‘Lion Battery’ keeping things quiet to the north

By JAMES WARDEN | STARS AND STRIPES Published: July 26, 2008

KHARBUL, Iraq — While much of 2nd Squadron, 3rd Armored Cavalry Regiment is in the southern part of Diyala’s Balad Ruz district, "Lion Battery" is holding down an adjoining area just north of where the operation is taking place.

Soldiers in the artillery unit are securing areas that their squadron mates and Iraqi army soldiers cleared during an operation this spring called Saber Tempest. The battery first moved into the area about two weeks ago. Its area doubled this week when the squad pulled back two companies to prepare for Saber Pursuit.

Leaders learned the hard way that they must secure the areas they clear. The Americans launched two missions in the south Balad Ruz area previously, but didn’t leave anyone behind, said Capt. Matthew Shown, the squadron intelligence officer.

Now the artillerymen are living at rough combat outposts near mud hut villages to keep in better touch with local Iraqi police and those who live in the area.

They sleep on cots in buildings without air conditioning, working after the sun goes down and napping during the hottest part of the day like the villagers who are now their neighbors.

"You learn a lot about people and a lot about their culture," said Cpl. Dustin Schell.

The soldiers spend their time ensuring that "Sons of Iraq" checkpoints are up to standard and manning their own temporary checkpoints on the favorite routes of enemy fighters.

"You’ve gotta have a constant presence," said Sgt. 1st Class Sean Harding.

"They have to see us out here all the time."

That’s fine for the villagers of Kharbul, a village next to the base where Harding’s soldiers were staying last week.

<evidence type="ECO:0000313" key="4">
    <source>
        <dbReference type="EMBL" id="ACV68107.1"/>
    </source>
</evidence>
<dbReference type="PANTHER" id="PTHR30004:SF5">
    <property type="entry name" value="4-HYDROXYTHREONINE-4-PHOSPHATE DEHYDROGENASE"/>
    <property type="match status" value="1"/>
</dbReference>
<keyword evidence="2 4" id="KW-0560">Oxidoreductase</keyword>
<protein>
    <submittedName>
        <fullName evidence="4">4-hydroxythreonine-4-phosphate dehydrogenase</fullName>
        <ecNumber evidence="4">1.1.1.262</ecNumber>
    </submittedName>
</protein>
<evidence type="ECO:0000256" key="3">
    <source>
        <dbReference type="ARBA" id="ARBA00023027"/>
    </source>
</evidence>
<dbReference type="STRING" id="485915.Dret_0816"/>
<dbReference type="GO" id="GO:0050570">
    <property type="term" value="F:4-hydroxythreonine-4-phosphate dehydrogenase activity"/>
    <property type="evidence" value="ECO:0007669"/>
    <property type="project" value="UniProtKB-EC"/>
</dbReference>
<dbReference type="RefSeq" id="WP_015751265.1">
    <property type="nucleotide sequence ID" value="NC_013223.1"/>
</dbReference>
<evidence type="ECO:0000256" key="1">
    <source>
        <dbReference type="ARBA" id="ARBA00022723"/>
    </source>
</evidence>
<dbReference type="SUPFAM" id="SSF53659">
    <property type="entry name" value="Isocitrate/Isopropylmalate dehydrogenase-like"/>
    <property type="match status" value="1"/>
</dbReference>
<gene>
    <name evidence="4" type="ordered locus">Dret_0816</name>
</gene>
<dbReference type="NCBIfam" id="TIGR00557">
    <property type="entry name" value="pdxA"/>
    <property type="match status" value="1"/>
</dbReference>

During a walk through dirt streets crowded with playing children, villagers described how just a few months ago they had to stay inside for fear of their lives.

"We want the coalition forces to make it fully safe here," said Mahood Abed Ghafor, a Kharbul farmer and the village’s moktar, or government official. "We want to completely finish off the bad guys. Right now the bad guys are scared of the sound of the helicopters."

Because of the ongoing operation, the artillery soldiers have huge swathes of territory to cover and will be relying on their Iraqi police counterparts for much of the manpower.

But the Americans have learned the importance of securing the villages.

When soldiers conclude their most recent operation, they’ll be leaving behind Iraqi army soldiers to make sure they don’t have to go back there again.

Sgt. 1st Class Sean Harding checks an Iraqi policeman’s paperwork July 18 while inspecting a checkpoint near Kharbul, Iraq. The Americans depend on checkpoints along key routes to help control enemy fighters.

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